Inside Beekman 1802’s Kind-First Game Plan – WWD
When Beekman 1802 co-founders Josh Kilmer-Purcell and Brent Ridge first rethought their careers after the 2008 recession, relying on the kindness of their neighbors.
After giving shelter to a goat farmer with more than 100 goats, Kilmer-Purcell, a marketing manager, and Ridge, a doctor, started the Beekman 1802 by selling soap bars made from goat’s milk to people their neighbour, the couple said during their presentation at 2021 Beauty CEO Summit.
“You can’t say no to one homeless farmer or 100 homeless goats, so we said for sure, come and join us. That single act of kindness set the course for Beekman 1802,,” said Ridge.
The brand extends that ethos to every aspect of its operations, from its internal culture to its marketing and product development. “Kindness is not just a tagline for us, it is more than just a seasonal marketing initiative. That’s really our aim,” says Kilmer-Purcell.
Despite the simplicity, the game plan is paying off. “This is not a luxury, this is our purpose, this is our competitive advantage. This is our strategy. And last year, we actually hit $150 million in retail sales for the first time,” added Kilmer-Purcell.
The brand is at the forefront of the boom in microbiome-friendly skin care, as goat milk promises not to disrupt that. “If you treat your skin’s microbiome with kindness, it will be healthier and more balanced. We call this clinically kind skin care,” says Ridge. “We believe that the health of the microbiological system is the new cleanliness beauty, beauty. Now, clean beauty, of course, has no definition. And it often focuses on what a product doesn’t have, what it doesn’t contain. Microbiota Health focuses on what a product does. ”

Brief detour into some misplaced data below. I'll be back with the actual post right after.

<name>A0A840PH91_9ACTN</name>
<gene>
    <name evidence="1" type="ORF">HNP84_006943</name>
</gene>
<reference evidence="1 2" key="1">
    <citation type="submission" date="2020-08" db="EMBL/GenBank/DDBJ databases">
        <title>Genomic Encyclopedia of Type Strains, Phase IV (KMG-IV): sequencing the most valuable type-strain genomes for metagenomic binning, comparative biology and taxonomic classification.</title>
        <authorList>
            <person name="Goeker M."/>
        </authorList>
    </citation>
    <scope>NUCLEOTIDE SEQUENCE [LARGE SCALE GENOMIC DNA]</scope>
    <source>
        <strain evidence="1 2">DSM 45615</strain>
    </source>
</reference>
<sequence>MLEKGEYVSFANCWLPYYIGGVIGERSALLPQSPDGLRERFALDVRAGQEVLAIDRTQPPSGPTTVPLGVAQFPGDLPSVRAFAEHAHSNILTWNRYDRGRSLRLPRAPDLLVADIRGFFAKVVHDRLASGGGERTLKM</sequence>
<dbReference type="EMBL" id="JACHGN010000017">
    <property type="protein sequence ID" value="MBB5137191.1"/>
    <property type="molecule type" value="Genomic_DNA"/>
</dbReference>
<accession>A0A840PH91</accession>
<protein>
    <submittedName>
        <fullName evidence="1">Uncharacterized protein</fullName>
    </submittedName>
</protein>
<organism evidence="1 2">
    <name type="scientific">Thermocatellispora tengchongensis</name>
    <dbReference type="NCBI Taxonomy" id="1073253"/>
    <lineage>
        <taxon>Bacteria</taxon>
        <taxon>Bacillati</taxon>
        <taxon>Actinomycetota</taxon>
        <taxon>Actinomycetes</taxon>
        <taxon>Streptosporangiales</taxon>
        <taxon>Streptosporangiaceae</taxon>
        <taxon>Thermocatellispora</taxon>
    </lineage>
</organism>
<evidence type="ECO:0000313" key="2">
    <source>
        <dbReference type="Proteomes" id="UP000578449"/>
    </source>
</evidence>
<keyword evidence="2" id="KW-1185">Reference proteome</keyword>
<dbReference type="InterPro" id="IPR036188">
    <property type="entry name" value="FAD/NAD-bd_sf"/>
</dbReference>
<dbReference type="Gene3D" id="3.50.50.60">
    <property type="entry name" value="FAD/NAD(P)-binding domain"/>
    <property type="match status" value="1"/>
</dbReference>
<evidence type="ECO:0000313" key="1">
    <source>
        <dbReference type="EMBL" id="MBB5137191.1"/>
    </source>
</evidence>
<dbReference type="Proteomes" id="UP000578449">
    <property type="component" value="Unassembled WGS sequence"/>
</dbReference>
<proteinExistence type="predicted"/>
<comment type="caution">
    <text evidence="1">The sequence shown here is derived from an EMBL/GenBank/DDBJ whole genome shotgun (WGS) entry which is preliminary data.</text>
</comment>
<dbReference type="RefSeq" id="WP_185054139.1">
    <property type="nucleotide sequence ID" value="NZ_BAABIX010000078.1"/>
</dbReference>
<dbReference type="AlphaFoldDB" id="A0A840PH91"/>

Beekman 1802 is the first microbiological certified skincare line at Ulta Beauty and the only line at QVC and HSN, Ridge said.
Kilmer-Purcell added that the clinical effect of kindness on the human soul also has implications for beauty, calling it a “revolutionary healthcare platform” and describing how it regulates stress hormones, which can impact cell function, repair, and renewal.
The couple have also opened their farm to others. Last year, to celebrate Pride month, they held a wedding marathon for 37 couples in just one day. Ridge added: “We provide everything from music to photography, and some of the Beekman team members have actually certified themselves to operate the services.
Last year, in the early days of the pandemic, they created a socially differentiated event space for closed restaurants to revive their revenue. Now, the brand is going further, partnering with Dr Oliver Scott Curry of the University of Oxford to study the impact of kindness in the workplace and is allowing consumers to apply for a “kindness allowance”. $500 to help fund acts of goodwill.
“We spread kindness as we spread moisturizer — it’s everywhere,” says Kilmer-Purcell.
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